It's tough to be too excited about the latest results from Blackboard
For the quarter, Blackboard lost $0.17 per share, which looks a lot worse than the $0.25 it earned the prior-year quarter. Much of that uninspiring performance is owed to continued costs of integrating former-competitor WebCT. Blackboard management prefers to direct us toward its "non-GAAP cash net income" of $0.02 per share, which it arrives at by adding back the amortization of acquired intangibles, stock-based compensation expense, and associated taxes.
Fair enough, I suppose, as is management's remark that these results were, in fact, better than the guidance it had provided earlier in the year. I'm not sure just how much I want to applaud a company for jumping over a bar it set itself, but that doesn't mean I'm sour on the shares, either.
Swallowing your largest competitor whole, plus developing new products, plus trying to sell new clients on your education enterprise systems while at the same time keeping existing customers happy enough to put up a 90% renewal rate . that's a lot of plates to keep spinning at once. For what it's worth, Blackboard now believes it can end the year a "non-GAAP cash net income" of $0.21 to $0.23 per share.
This investor remains relatively unconcerned with the numbers, for now, unless they appear to show cracks in the core -- and they don't. Blackboard continues to sign on new institutions and persuade existing customers to move up to its premium offerings. Looking out into the future, it's difficult for me to imagine many schools not wanting to use a robust education enterprise system -- and Blackboard is the leader in the space. That doesn't mean I think we're looking at the next Microsoft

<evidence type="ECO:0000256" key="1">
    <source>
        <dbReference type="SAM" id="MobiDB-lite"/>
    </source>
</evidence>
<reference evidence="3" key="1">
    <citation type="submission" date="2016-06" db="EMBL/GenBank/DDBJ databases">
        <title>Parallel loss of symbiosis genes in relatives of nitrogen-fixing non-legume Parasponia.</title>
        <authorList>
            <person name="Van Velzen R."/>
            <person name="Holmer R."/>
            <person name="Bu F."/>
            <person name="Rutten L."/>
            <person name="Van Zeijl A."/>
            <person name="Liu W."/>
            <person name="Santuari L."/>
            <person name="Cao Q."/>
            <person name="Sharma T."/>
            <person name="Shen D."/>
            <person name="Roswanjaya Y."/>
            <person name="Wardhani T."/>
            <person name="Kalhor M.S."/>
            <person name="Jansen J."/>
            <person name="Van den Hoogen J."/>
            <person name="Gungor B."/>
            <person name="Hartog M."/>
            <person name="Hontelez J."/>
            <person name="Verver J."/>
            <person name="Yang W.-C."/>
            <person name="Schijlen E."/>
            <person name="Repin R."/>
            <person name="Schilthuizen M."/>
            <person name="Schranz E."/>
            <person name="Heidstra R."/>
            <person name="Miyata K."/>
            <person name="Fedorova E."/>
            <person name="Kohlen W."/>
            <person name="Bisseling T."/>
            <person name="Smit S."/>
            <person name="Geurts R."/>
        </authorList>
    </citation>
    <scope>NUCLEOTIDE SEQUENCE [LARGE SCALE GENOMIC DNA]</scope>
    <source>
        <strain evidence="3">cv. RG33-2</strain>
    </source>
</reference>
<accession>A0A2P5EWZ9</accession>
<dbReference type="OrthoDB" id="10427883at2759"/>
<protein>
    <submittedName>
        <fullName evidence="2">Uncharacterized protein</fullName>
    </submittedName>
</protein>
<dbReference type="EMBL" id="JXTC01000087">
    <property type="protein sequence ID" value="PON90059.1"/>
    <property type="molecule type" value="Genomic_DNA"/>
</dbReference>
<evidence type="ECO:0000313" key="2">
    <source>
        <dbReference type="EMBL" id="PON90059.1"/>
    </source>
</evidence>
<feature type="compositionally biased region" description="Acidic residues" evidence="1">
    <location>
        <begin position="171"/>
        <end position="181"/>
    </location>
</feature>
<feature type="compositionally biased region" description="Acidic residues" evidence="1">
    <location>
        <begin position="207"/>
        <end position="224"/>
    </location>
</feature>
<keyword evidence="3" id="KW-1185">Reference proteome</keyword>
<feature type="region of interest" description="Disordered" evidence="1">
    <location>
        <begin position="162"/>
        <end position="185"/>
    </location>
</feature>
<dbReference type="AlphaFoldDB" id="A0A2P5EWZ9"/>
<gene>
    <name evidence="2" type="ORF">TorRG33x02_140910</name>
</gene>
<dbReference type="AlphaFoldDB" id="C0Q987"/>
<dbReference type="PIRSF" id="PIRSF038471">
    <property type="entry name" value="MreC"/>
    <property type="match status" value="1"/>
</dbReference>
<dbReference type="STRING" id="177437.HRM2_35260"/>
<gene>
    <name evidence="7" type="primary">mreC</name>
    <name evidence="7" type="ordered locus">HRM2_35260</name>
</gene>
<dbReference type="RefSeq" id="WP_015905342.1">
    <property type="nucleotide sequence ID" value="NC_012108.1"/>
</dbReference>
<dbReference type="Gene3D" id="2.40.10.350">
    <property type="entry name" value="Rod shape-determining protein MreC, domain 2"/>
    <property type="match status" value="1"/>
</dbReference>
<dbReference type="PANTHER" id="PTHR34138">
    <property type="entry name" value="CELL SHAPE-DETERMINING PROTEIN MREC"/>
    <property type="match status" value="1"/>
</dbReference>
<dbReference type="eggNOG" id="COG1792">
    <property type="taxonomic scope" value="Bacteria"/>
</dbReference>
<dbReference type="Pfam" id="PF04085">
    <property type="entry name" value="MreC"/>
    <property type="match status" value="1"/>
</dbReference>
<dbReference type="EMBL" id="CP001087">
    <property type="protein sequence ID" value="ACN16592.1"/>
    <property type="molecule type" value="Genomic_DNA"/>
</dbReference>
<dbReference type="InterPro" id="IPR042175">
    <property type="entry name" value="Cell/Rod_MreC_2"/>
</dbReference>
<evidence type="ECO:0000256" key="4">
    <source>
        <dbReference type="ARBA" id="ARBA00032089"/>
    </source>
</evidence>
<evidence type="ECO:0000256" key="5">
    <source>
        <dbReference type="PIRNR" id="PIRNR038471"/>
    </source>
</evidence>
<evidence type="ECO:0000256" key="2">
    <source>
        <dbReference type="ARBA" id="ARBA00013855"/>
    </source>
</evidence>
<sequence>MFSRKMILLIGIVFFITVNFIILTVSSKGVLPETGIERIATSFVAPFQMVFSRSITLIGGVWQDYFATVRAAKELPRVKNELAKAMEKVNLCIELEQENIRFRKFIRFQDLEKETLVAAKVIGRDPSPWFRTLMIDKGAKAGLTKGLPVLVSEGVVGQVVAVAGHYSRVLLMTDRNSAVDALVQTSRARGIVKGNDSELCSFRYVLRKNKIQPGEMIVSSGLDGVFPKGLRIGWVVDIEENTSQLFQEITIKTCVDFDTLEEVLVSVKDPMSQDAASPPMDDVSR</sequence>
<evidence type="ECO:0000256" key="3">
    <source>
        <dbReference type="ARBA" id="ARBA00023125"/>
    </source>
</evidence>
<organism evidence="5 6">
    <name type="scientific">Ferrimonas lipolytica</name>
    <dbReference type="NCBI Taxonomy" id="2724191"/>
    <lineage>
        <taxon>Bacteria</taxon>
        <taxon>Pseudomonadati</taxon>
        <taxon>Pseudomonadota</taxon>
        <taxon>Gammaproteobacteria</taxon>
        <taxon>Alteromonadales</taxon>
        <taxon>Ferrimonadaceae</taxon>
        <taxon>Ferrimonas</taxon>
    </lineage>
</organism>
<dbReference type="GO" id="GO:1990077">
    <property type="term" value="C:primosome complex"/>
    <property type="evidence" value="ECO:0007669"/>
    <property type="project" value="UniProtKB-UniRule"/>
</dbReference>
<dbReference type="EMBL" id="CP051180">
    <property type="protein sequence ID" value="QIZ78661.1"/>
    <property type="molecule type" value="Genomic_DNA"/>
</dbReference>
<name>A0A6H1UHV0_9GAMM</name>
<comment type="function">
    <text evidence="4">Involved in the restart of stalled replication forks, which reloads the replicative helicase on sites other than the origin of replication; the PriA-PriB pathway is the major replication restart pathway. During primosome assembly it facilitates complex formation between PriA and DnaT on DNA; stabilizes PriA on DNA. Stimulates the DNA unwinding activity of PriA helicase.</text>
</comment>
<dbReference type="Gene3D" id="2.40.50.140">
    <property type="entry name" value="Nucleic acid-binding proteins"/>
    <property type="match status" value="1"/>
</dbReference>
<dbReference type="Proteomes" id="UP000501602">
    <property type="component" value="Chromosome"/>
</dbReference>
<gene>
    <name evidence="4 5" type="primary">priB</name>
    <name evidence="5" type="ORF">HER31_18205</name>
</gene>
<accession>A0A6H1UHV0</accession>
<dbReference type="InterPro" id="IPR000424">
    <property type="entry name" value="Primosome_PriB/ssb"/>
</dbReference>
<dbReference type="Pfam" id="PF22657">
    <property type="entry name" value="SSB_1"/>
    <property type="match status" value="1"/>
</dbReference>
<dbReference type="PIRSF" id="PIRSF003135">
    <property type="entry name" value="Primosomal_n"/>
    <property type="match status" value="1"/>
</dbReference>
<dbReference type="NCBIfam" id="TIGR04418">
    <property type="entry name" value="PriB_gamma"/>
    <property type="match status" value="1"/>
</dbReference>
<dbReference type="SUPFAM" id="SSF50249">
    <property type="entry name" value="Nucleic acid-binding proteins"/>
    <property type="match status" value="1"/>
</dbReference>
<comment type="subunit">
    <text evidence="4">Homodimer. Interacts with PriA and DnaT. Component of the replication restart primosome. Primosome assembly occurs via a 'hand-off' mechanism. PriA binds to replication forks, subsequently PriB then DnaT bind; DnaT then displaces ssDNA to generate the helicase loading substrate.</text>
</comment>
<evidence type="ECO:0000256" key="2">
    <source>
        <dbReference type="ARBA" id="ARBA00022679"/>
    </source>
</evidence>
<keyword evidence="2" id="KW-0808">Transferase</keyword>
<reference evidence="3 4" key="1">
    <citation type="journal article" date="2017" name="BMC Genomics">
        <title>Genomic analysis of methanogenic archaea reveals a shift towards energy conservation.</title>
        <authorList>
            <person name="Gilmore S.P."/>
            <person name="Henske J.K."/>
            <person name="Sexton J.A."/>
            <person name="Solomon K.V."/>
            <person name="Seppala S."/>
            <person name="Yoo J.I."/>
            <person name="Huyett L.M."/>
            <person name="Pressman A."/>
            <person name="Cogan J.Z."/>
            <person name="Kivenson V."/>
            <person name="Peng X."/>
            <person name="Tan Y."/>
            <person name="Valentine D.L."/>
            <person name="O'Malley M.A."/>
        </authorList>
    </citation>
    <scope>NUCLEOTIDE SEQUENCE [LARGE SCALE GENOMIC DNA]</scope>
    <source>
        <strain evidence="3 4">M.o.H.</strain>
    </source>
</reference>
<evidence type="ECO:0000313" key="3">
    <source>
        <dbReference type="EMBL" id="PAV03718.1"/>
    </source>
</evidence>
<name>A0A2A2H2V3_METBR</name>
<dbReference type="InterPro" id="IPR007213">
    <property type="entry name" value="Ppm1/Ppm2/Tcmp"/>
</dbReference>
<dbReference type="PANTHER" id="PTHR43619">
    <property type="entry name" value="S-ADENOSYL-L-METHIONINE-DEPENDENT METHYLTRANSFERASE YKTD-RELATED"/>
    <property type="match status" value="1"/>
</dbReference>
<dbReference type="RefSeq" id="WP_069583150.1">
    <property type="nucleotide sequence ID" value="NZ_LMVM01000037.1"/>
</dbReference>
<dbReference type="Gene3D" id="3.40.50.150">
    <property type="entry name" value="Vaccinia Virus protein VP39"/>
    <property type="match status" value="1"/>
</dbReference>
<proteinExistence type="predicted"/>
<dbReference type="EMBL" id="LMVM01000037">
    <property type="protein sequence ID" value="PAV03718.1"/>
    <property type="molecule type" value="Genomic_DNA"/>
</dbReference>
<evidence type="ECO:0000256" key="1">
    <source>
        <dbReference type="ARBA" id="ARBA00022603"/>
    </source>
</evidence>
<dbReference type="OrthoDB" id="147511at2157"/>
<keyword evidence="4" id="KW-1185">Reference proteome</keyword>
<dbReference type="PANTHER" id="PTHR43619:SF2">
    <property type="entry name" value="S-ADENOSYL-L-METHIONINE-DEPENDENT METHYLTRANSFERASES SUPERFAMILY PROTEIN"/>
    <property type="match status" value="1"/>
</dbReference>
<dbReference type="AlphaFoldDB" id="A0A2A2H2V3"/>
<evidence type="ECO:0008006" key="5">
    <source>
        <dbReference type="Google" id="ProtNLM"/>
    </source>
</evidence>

For investors wanting to know whether now is a good time to heed the chalk on the slate, it's not the easiest decision to make. Blackboard won't be out of the woods with integration costs any time soon, and new product rollouts will take some time to bear fruit. For my part, I've built a rough model to try to arrive at a price tag by applying a conservative free-cash-flow margin to trailing sales and then working up some growth scenarios. I think the shares are currently worth about $32 each, but maybe as much as $40. It all depends on what you assume.
Either way, I don't think fans of this Motley Fool Hidden Gems pick will be too disappointed. If you believe the lower number, Mr. Market is often happy to oblige you with a blackboard fire sale.
Looking for other underappreciated small caps? A free trial to Hidden Gems is just a click away.
At the time of publication, Seth Jayson was long Blackboard common, as well as Microsoft common and calls. He had no positions in any other company mentioned. View his stock holdings and Fool profile here. Microsoft is a Motley Fool Inside Value recommendation. See what he's Digging these days. Fool rules are here.